Nvidia optimistic about the future even as gaming revenue dries up
Nvidia's future greatly depends on how well the AI renaissance goesBy Adrian Potoroaca 27 comments
Why it matters: Nvidia has a lot of things to be happy about as of late, one of which is an interesting new partnership that will see Microsoft bring Xbox and Activision games to the former's competing cloud gaming service, GeForce Now. A renewed interest in AI-infused technologies is also a saving grace for the GPU maker as gaming graphics revenue dries up.
The company's latest financial report suggests Nvidia is doing much better than Wall Street analysts had expected. During the fourth quarter of last year, it made revenue totaling $6.05 billion, down 21 percent from the same period in 2021.
Unsurprisingly, gaming revenue saw the most significant year-over-year drop to about $1.8 billion. That's a 46 percent dive compared to Q4 2021 but up 16 percent from Q3 2022. It's also higher than the $1.6 average estimate by Wall Street analysts. Datacenter and automotive sales were up, but not enough to compensate for the sizable dip in consumer GPU sales and SoCs for game consoles.
Still, Nvidia raked in almost $27 billion in revenue for the year, similar to that achieved in FY 2022. Although, net income saw a 55 percent decline to a little under $4.4 billion. It's also evident that data center revenue — up 41 percent year-over-year to $15 billion — is now the primary contributor to overall revenue.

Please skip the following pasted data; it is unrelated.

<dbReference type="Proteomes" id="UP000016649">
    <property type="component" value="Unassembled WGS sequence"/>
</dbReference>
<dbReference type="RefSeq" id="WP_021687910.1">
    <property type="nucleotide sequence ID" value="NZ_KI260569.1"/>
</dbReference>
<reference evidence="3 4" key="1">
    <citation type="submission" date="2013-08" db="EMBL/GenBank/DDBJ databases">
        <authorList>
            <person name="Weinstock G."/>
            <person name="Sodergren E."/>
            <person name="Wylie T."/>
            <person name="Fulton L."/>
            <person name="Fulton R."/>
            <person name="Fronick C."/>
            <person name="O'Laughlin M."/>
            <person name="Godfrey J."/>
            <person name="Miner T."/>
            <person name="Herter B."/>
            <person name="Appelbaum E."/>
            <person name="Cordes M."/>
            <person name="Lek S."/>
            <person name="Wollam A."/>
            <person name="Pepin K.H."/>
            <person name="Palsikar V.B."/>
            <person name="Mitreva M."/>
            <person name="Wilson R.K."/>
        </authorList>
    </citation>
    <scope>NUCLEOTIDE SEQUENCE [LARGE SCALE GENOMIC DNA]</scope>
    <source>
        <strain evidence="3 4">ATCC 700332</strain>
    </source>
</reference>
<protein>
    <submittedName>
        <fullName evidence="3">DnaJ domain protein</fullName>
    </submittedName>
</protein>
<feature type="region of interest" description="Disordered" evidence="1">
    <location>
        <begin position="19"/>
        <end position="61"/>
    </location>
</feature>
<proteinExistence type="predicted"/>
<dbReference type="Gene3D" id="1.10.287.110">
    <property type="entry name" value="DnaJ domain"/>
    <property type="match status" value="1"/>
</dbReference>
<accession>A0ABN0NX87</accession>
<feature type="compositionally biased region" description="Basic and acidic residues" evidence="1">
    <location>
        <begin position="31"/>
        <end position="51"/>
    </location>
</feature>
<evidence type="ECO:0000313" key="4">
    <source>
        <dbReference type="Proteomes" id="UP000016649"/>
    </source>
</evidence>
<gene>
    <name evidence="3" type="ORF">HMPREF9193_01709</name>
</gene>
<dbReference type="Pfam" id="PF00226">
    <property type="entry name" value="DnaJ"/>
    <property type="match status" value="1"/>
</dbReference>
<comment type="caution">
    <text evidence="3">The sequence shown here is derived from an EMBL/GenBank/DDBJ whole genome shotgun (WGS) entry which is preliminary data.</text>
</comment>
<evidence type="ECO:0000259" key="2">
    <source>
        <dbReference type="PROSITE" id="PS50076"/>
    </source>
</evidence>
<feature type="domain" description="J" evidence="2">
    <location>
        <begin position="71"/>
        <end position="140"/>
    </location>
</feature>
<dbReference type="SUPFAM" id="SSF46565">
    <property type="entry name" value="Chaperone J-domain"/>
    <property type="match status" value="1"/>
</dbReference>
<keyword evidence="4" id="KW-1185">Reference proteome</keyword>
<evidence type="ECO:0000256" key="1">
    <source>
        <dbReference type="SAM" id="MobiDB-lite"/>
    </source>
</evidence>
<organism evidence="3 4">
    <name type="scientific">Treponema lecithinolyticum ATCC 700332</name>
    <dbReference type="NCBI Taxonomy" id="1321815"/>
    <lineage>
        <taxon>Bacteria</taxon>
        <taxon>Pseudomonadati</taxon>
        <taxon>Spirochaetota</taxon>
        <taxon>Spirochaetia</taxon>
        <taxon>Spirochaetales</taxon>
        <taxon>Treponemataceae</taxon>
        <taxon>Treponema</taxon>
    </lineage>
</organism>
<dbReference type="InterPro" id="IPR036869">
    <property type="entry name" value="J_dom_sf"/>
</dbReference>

Like every other chipmaker, the company is dealing with much lower consumer demand compared to previous years, which aligns with the overarching trend in the PC industry. The RTX 4080 saw a rocky launch riddled with controversy, cryptocurrency mining has migrated to ASICs, and overall GPU pricing hasn't seen any significant improvement in months.
During an investor call, Nvidia CFO Colette Kress commented that lower gaming sales resulted from China's Covid-19-related problems and channel inventory issues. Specifically, Kress pointed at retailers buying less inventory to eliminate existing RTX 30-series stock. However, that doesn't explain why GPU prices have barely budged since last summer.
One thing is clear. Nvidia's future growth depends heavily on the latest AI renaissance and the race to train large language models like ChatGPT. Earlier this month, Nvidia CEO Jensen Huang said ChatGPT represents the "iPhone moment" for artificial intelligence, which offers a golden opportunity for his company to fill the exploding demand for AI training hardware.
Huang told investors that gaming revenue is also poised for recovery but spent most of the call time hyping the possibilities of computing platforms like ChatGPT, which reached over 100 million active users in only two short months.